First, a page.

Once you learn the ropes, you could find yourself earning the median annual salary of $48,630. In many cases, that’s a pretty comfortable living.

10. Rotary Drill Operator

If you’re open to working in the oil and gas industry, a career as a rotary drill operator could be a smart financial choice. Your job would focus on operating various drills, specifically those that reach and remove oil and gas from the ground.

Like many of the best trade jobs, most of your education comes in the form of on-the-job training. And, with a median yearly salary of $56,380, you’d certainly have a chance to earn a solid living once you finish honing your skills.

11. Home and Building Inspector

As a home and building inspector, safety is your priority. You spend your days making sure that structures, improvements, and repairs are done properly and to local building code standards.

During your training, you learn about a wide range of systems, including plumbing, electrical, HVAC, and more. Plus, you’ll acquire knowledge about building techniques and construction methods, ensuring you can vet them properly. In exchange for your know-how, you can earn the median pay of $61,640 a year.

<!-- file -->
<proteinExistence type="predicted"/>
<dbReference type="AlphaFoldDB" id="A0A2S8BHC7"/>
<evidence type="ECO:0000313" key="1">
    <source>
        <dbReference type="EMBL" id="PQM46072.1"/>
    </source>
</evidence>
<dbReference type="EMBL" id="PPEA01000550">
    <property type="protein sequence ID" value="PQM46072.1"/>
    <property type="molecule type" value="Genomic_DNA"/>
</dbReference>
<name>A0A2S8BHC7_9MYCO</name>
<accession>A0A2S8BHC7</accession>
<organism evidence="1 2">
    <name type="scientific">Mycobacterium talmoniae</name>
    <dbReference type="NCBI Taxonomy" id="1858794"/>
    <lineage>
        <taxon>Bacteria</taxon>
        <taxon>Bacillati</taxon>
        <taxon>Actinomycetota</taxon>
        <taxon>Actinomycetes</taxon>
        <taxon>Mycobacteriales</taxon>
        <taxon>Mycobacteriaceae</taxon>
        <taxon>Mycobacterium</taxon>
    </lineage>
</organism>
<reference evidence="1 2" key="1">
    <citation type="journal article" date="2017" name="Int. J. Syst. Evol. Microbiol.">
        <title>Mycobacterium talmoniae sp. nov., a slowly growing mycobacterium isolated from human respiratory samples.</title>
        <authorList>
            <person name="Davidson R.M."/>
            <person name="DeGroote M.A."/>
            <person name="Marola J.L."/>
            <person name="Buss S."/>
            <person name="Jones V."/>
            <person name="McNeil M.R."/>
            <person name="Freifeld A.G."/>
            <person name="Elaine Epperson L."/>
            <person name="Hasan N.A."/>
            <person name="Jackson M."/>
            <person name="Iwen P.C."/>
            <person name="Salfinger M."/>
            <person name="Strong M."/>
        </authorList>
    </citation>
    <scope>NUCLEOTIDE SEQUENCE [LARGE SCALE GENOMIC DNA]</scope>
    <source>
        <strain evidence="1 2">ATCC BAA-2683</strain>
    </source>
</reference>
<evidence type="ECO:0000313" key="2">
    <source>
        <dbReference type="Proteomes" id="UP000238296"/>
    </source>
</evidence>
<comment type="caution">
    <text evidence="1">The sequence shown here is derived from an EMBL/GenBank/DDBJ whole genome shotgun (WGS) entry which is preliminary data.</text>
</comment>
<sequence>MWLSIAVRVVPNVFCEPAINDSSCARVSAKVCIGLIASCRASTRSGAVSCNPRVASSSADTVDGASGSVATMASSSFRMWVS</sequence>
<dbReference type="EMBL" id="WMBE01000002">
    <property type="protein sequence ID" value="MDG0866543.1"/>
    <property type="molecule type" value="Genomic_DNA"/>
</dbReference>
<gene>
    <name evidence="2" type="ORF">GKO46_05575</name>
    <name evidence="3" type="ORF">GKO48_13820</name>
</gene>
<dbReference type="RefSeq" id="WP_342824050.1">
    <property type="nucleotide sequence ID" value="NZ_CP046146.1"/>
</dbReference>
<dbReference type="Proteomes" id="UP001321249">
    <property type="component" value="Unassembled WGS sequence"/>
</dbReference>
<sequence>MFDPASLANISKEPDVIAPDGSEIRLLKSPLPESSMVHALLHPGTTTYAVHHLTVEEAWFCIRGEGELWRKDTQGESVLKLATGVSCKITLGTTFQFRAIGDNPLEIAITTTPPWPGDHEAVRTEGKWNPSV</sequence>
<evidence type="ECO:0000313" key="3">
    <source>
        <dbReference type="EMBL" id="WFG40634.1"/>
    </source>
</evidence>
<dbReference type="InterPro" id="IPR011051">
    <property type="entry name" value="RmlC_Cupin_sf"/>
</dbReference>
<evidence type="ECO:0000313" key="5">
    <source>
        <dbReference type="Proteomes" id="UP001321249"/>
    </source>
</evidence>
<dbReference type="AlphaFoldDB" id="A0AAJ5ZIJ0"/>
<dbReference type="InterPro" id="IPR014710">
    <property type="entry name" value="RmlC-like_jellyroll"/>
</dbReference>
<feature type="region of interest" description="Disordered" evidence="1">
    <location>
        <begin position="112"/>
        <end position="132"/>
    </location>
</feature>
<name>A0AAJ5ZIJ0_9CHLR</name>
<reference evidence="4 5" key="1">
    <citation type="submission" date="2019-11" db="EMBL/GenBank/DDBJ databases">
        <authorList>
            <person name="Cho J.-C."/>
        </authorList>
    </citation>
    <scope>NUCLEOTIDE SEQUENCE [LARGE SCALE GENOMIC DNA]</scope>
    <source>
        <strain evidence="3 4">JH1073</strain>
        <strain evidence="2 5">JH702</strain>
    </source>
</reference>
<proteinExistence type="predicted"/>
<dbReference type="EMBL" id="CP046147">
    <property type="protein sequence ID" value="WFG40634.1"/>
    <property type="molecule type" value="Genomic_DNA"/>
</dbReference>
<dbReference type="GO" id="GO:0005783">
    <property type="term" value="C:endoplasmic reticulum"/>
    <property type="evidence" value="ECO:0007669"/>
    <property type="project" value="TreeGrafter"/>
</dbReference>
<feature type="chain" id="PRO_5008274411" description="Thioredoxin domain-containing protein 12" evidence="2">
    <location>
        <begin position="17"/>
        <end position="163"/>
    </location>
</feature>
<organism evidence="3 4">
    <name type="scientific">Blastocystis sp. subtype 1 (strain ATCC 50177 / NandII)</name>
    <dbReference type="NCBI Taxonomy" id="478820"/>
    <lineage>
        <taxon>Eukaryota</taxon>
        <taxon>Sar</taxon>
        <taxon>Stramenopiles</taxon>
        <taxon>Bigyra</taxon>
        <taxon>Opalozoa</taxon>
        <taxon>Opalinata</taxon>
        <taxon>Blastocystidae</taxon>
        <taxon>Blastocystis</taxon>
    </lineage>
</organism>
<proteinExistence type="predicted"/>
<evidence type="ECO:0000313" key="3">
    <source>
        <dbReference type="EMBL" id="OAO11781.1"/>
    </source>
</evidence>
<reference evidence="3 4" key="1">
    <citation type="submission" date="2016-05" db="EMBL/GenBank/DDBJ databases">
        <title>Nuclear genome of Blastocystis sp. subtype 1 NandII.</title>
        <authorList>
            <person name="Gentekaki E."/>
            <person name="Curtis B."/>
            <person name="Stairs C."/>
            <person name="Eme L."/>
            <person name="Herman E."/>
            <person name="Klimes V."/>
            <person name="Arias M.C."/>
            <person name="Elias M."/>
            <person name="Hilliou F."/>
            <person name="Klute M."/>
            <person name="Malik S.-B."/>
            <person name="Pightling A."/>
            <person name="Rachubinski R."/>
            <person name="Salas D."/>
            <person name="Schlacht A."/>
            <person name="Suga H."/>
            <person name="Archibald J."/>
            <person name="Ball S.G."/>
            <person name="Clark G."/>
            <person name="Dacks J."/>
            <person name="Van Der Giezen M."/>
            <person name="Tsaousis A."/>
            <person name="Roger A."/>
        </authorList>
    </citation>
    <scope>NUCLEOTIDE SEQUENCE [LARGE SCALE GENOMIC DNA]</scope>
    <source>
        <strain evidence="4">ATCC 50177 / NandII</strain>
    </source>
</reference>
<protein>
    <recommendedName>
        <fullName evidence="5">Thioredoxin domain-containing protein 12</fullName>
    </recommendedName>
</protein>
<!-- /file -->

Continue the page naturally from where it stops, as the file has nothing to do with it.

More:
12. Landscape Architect

If you’re an outdoor enthusiast, then a career as a landscape architect could be just what you’re looking for. You could spend your days designing outdoor spaces, including anything from parks to business courtyards to backyards.

Now, this is a trade job that requires a license, and usually requires a Bachelor’s degree. But, it could still be worth exploring as, once you meet the requirements, you could earn a median annual salary of $67,950.

13. Wind Turbine Technician

If the idea of working on top of a tower doesn’t bother you, then consider a career as a wind turbine technician. You’ll be helping the planet by assisting with alternative energy sources, which may make the work more meaningful.

Typically, you’ll spend your days installing, repairing, and maintaining turbines. In exchange for your hard work, a median salary of $56,260 a year is certainly within reach.